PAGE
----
Monday, March 30, 2015

Off The Grid Travels-Chimayo

Our off the grid travels today included Chimayo, Rio Grande Gorge and Earthship Biotecture on the way to Taos. Blog postings will be in three parts.
Part One: Santuario de Chimayo   

Today we got a head start on the Chimayo Pilgrimage by driving rather than walking. I first heard about this Pilgrimage with a late night phone call from my daughter three years ago. She and her husband just happened to be on vacation in this area. They were driving the nearby interstate on Holy Thursday when they  encountered thousands of people walking along the road making their way to the town of Chimayo by Good Friday.   According to them the sheer size of the crowd was an impressive sight as they walked along the interstate with glow lights and being escorted by the State Patrol.  

So fast forward to Monday March 30th. Never would I imagine to actually be here experiencing all this first hand during Holy Week. 

Thousands of New Mexicans this week will be making what’s called the most holy pilgrimage in the United States by Good Friday to reach this little church in Chimayo. It's all over the news here with warnings to drive safe since so many people are walking the road into Chimayo.   
Pilgrims come from all over, walking for miles, traveling through the night from Espanola, Santa Fe and Albuquerque making their way to el Santuario de Chimayo a tiny shrine in northern New Mexico. 
As you can see the walk meanders by barren landscape. Pilgrims leave from their homes or their cars parked on the road side to walk 10, 20, 30 or even 100 miles to reach Chimayo in the darkness before Good Friday. They line the highways north of Santa Fe carrying crosses and glow sticks. By Easter Sunday tens of thousands of worshipers pass through the doors of this little chapel built almost 200 years ago on a site that is sacred to many Pueblo Indians and descendants of the Spanish. El Santuario de Chimayo was declared a National Historical Landmark in 1970.
Once people arrive they file into the church offering up special intentions and touching the holy dirt, that is said to have healing powers, located inside el Santuario.

You can scoop up the dirt 
and fill up a little bag to take home for only $2.00.
For many this pilgrimage is an annual tradition, but for some it’s their first time. Everyone has their own reason for making this trek. Some reasons might include: spiritual strength, remembering loved ones who have died, to pray for a safe return of loved ones, or a plea for hope to recover from an illness.
An estimated 300,000 people are expected to visit the sanctuary throughout the year. During lent the church typically sees around 40,000 pilgrims.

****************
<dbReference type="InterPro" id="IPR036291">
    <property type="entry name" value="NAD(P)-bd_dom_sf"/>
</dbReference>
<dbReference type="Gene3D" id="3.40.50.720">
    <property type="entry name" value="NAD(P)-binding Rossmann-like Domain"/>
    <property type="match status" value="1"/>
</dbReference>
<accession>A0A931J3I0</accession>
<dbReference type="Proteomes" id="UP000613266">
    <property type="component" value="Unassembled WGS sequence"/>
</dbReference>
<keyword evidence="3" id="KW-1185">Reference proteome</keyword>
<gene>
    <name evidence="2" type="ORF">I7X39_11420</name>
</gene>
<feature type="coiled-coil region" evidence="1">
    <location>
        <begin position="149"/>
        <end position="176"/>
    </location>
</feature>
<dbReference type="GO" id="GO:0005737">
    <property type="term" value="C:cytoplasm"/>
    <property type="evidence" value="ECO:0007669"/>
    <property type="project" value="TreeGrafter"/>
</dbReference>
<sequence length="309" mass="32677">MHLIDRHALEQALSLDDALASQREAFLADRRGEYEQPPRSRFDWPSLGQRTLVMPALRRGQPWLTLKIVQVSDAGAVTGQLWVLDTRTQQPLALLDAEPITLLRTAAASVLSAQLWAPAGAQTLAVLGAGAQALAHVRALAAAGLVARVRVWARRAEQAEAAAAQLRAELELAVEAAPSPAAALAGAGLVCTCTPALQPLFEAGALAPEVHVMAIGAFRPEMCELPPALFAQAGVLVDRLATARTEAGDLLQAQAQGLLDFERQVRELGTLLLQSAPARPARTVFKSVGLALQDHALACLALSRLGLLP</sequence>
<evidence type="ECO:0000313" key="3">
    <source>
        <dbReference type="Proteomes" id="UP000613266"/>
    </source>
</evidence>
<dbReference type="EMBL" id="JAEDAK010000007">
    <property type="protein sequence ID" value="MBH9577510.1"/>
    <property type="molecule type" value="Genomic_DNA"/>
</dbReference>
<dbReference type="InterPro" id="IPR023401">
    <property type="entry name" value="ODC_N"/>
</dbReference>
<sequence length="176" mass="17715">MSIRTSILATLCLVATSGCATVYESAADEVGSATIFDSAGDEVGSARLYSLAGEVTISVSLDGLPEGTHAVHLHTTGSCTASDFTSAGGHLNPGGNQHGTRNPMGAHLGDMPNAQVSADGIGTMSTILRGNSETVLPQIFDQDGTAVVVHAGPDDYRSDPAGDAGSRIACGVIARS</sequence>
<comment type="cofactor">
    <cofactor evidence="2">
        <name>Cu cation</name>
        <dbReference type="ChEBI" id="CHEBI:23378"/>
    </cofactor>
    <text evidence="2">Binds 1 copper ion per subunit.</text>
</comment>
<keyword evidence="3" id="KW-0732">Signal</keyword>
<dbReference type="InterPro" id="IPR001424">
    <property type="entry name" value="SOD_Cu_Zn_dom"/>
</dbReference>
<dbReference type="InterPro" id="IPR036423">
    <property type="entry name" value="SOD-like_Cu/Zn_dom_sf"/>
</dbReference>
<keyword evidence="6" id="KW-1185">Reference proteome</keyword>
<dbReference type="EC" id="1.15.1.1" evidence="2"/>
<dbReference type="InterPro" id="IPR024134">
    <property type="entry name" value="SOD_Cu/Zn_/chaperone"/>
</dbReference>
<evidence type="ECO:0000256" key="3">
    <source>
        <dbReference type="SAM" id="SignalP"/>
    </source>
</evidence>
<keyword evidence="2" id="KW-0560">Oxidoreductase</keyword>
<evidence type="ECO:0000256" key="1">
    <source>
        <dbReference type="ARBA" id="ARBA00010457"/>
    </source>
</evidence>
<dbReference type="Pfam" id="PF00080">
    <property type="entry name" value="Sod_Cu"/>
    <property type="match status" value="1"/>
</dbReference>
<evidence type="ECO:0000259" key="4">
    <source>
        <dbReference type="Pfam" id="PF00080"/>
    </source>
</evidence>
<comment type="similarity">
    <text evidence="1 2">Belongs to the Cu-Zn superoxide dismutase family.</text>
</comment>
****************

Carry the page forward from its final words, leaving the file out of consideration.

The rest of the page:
We only passed a small group walking the road. What surprised me was these pilgrims seemed ill prepared for such a walk without backpacks and believe me when I say there is nothing around;no water or food stations or bathrooms until you reach the town. And their walk certainly was at leisurely pace. Maybe because its only Monday! 
I found the area to be rather quiet since it was early in the week. I was fascinated by the history. You can tell from the pictures the devotion and earnestness pilgrims must have to make such an arduous spiritual journey.
Along the fence are crosses people have carried on their journey.  

Crutches and walkers left behind. 

Door to a chapel. 
There were several small chapels where thousands of pictures of loved ones have been placed over the years, candles lit as a memorial and intentions placed in a basket. 
This chapel was quite interesting. Thousands of baby shoes and pictures were placed all around this alcove of a room. I found out when a child's first birthday comes parents place a pair of shoes there to honor the child and a symbol as a wish for a happy life. 
It was a beautiful day. The plaza had these stunning trees in full bloom. I am guessing they were cherry blossoms. 
And it was here I found Bella "holding court" with all her admirers.
I can't believe how many people come up and ask to pet her!  
Some parting pictures. 
Rosaries tacked on the tree trunk.

1 comment:

  1. I have never heard of this walk. What a walk of faith and devotion, a spiritual journey. Thanks for telling us about this. It's another memory to add to Holy Week for you.


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